We have been having CPU issues with one of our servers lately and while we have been looking into this we have also noticed queries running slowly with waits of
PAGEIOLATCH_XX. In particular, a reindex job is seemingly always having this wait type.
In response, I have run a collect against
sys.dm_io_virtual_file_stats and then broken this down into time chunk and worked out the average stall per operation. While there are spikes mostly, the disk seems to have a value of regularly under 20 ms. From what I remember, 20 ms is the recommended value(?).
Further to this I have run Glenn Barry's script:
select db_name(database_id) as DatabaseName, file_id ,io_stall_read_ms ,num_of_reads ,cast(io_stall_read_ms/(1.0+num_of_reads) as numeric(10,1)) as 'avg_read_stall_ms' ,io_stall_write_ms ,num_of_writes ,cast(io_stall_write_ms/(1.0+num_of_writes) as numeric(10,1)) as 'avg_write_stall_ms' ,io_stall_read_ms + io_stall_write_ms as io_stalls ,num_of_reads + num_of_writes as total_io ,cast((io_stall_read_ms+io_stall_write_ms)/(1.0+num_of_reads + num_of_writes) as numeric(10,1)) as 'avg_io_stall_ms' from sys.dm_io_virtual_file_stats(null,null) --where db_name(database_id) = 'tempdb' order by [DatabaseName] desc'
Which calculates the average I/O stall also and this also confirms stalls less than 20 ms.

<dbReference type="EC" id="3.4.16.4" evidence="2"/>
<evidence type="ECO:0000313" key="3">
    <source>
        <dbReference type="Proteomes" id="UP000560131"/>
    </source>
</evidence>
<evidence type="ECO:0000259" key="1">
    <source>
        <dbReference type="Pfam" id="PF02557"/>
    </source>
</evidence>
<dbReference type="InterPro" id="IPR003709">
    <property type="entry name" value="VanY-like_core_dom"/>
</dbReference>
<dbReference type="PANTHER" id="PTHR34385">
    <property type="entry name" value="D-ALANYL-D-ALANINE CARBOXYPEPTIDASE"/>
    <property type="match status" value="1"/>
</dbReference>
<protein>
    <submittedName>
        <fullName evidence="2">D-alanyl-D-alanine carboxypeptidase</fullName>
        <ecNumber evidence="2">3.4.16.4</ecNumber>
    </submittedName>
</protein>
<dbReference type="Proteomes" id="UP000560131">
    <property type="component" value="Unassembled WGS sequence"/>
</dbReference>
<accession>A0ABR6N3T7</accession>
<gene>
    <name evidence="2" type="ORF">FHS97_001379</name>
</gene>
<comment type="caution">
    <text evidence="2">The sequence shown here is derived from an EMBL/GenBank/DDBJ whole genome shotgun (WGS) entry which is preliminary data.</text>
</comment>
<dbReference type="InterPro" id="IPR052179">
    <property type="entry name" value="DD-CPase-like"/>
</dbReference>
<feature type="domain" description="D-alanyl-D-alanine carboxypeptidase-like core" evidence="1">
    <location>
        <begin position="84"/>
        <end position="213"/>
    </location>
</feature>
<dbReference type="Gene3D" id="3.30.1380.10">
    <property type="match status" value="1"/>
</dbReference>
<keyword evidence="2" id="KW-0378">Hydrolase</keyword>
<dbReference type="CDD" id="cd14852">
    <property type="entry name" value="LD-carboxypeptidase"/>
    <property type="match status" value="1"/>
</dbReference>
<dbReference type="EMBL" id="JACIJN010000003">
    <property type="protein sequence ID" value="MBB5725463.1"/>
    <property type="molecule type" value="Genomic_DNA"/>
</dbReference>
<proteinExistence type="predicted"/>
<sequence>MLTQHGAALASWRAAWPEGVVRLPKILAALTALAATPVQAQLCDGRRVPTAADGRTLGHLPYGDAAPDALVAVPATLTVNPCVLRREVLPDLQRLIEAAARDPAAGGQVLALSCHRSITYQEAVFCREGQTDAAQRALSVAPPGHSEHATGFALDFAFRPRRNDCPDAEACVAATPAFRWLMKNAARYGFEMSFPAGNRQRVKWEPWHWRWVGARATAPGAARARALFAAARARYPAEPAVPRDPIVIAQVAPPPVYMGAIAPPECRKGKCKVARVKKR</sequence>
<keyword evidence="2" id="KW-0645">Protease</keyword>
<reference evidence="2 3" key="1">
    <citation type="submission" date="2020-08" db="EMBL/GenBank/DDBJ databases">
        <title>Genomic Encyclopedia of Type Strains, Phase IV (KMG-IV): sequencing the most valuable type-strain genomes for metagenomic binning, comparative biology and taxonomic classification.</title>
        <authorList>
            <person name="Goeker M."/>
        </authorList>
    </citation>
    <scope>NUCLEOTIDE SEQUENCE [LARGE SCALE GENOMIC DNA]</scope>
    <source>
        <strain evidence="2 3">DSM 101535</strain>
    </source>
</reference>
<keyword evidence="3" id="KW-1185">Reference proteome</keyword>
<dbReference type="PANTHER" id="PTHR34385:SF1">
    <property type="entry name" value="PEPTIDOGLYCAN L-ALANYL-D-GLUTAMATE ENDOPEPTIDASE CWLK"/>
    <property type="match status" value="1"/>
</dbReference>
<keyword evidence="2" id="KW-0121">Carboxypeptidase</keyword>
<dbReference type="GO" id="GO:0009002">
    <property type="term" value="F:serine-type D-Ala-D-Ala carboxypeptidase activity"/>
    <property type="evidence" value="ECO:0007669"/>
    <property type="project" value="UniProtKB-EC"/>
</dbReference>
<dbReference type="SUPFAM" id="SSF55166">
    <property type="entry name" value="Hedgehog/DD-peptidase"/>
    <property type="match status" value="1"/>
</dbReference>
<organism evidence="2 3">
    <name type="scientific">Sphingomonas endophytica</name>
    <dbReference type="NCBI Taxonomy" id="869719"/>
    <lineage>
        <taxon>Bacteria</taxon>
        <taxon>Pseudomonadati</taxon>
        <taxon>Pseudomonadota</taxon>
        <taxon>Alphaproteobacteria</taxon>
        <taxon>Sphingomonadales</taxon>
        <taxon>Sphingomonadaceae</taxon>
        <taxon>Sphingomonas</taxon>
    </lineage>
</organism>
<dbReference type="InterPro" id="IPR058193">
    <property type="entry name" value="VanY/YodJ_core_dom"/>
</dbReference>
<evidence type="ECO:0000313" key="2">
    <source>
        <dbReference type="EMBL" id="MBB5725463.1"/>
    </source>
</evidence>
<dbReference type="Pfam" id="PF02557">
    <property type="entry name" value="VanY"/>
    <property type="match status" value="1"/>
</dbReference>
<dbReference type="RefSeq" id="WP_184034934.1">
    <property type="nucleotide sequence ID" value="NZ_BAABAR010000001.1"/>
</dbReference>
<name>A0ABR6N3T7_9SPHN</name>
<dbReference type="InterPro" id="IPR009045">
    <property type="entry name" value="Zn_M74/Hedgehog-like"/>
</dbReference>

I have also looked in the following to see if any pending tasks are taking longer than recommended, but this isn't throwing up any pending I/O operations taking regularly longer than 20 ms.
SELECT db_name(database_id) as 'Database', file_name(file_id) as 'File', io_stall, io_pending_ms_ticks FROM sys.dm_io_virtual_file_stats(NULL, NULL) iovfs, sys.dm_io_pending_io_requests as iopior WHERE iovfs.file_handle = iopior.io_handle
My question now is: If the issue is not disk related, why am I seeing lots of PAGEIOLATCH_XX waits? In particular, why is the reindex running extremely slowly with this wait type?
Could this be related to CPU pressure?
I just wanted to update the thread. After doing more analysis I have tracked down a particular proc that is causing significant reads. The proc is as follows:
ALTER PROCEDURE [dbo].[GetActiveSessionCount] @SessionCount INTEGER OUTPUT AS SET NOCOUNT ON BEGIN DECLARE @Error INTEGER, @RowCount INTEGER, @nExpireAfter INTEGER SELECT @nExpireAfter = ExpireSessionsAfter FROM KSYSTEM SELECT @Error = @@ERROR, @RowCount = @@ROWCOUNT IF(1 <> @RowCount) BEGIN RAISERROR (50003, 15, 1, 'GetActiveSessionCount') RETURN 50003 END IF (0 <> @Error) BEGIN RETURN @Error END SELECT @SessionCount = COUNT(SessionID) FROM KSESSION WITH (NOLOCK) WHERE ( ( Expirable = 0 ) OR ( Expirable = 1 AND ( --SessionID IS NOT NULL) EXISTS (SELECT SessionID FROM KFILESAWAITINGCOMMIT fac WITH (NOLOCK) WHERE SessionID = fac.SessionID) OR ( LastAccessDateTime IS NOT NULL AND GETDATE() <= (DATEADD(minute, @nExpireAfter, LastAccessDateTime)) ) ) ) ) SELECT @Error = @@ERROR IF(@Error <> 0) BEGIN RETURN @Error END RETURN 0 END
STATISTICS IO I can see the problem line is
SELECT SessionID FROM KFILESAWAITINGCOMMIT fac WITH (NOLOCK) WHERE SessionID = fac.SessionID
Looking at the execution plan it is doing a Clustered Index Scan. Now there is an non clustered index on that table already specifically for SessionID however it is not being used.
What I am finding in testing is if I run that
SELECT by itself then it uses the non clustered index and performs well. But if I use a hint in the proc to force it to use the non clustered index, then it actually performs worse.
Can anyone explain?